Food commodity inflation
In the last part of this series, we learned that Texas Roadhouse (TXRH) increased its menu prices in 2011 through 2013 because of inflationary pressures from commodities. In 2013 alone, commodity inflation of about 7% increased its cost of sales to 34.9% from 33.8% in 2012. Commodity inflation in 2012 was 6.4%. This inflation was because of higher beef and pork costs in 2012 and 2013.
In the above chart, we can see the inflation for beef increasing from 2012 through 2013. Beginning January 2012, the meats index, which includes the prices of beef and pork, was 230.5. This index increased to 231.7 as of December end 2012 and 236.9 in 2013.
Commodity inflation, as we saw above, can increase costs of sales. The company doesn’t always have the flexibility to pass on these costs to customers by simply increasing menu prices, as it may risk losing its customers to competitors. This would squeeze the company’s operating margins.
Mitigating the risk
Restaurants sometimes hedge this risk by entering contracts to procure supplies at a fixed cost in the future. TXRH has 35% to 40% of its overall food costs under contracted, fixed prices for 2014. Alternatively a restaurant may also heavily push lower-cost or additional items to its customers to increase the average check and maintain margins.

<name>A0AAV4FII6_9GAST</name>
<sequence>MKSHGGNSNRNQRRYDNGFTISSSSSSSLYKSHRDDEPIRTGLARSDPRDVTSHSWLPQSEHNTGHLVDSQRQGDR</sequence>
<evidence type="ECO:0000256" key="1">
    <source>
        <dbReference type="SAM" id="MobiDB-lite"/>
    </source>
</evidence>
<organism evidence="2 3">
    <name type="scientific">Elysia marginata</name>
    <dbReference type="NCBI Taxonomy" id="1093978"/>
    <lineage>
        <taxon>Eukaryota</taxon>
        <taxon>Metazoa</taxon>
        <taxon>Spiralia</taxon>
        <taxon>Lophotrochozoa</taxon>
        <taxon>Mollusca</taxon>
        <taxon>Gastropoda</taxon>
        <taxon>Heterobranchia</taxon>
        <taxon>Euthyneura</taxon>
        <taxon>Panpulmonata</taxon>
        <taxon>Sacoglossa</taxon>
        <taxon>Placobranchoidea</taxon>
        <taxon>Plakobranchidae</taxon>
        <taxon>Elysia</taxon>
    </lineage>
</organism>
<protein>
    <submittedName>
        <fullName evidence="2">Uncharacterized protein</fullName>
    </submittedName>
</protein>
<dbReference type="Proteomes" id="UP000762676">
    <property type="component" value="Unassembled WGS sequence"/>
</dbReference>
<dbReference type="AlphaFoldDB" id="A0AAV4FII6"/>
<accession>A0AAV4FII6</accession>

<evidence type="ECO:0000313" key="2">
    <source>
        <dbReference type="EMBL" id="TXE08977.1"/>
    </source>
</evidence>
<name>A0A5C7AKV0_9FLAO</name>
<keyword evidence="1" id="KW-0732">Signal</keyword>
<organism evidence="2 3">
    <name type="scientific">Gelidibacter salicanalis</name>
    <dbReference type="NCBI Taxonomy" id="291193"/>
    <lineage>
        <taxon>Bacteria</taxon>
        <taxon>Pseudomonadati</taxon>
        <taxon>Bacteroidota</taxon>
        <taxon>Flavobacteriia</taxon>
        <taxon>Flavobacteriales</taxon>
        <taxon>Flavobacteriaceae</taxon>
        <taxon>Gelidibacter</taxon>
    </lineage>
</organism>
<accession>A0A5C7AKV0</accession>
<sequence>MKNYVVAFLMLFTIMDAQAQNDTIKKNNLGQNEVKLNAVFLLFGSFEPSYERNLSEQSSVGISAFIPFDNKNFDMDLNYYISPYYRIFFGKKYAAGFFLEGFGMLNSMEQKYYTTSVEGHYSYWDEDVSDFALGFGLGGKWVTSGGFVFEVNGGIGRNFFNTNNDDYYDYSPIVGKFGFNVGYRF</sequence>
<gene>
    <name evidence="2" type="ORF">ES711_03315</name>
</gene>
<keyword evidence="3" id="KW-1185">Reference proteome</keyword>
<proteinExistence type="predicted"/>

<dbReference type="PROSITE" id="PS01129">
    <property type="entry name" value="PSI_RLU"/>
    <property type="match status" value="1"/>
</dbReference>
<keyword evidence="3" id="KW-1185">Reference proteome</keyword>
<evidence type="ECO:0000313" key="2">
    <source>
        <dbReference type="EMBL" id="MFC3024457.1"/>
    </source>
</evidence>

However, an industry-wide increase in price doesn’t affect restaurant companies. Bloomin’ Brands (BLMN), which operates Outback Steakhouse, also increased its menu prices by 2.1% to 3.4% in 2013. Restaurants like the Cheesecake Factory (CAKE) and Longhorn SteakHouse owner Darden Restaurants (DRI) have also increased their menu prices.
You may consider the Consumer Discretionary Select Sector SPDR Fund (XLY) to invest in some of the restaurants mentioned above.
The company can also run aggressive marketing and promotional campaigns to offset the above risk. Let’s look at this in more detail in the next part of this series.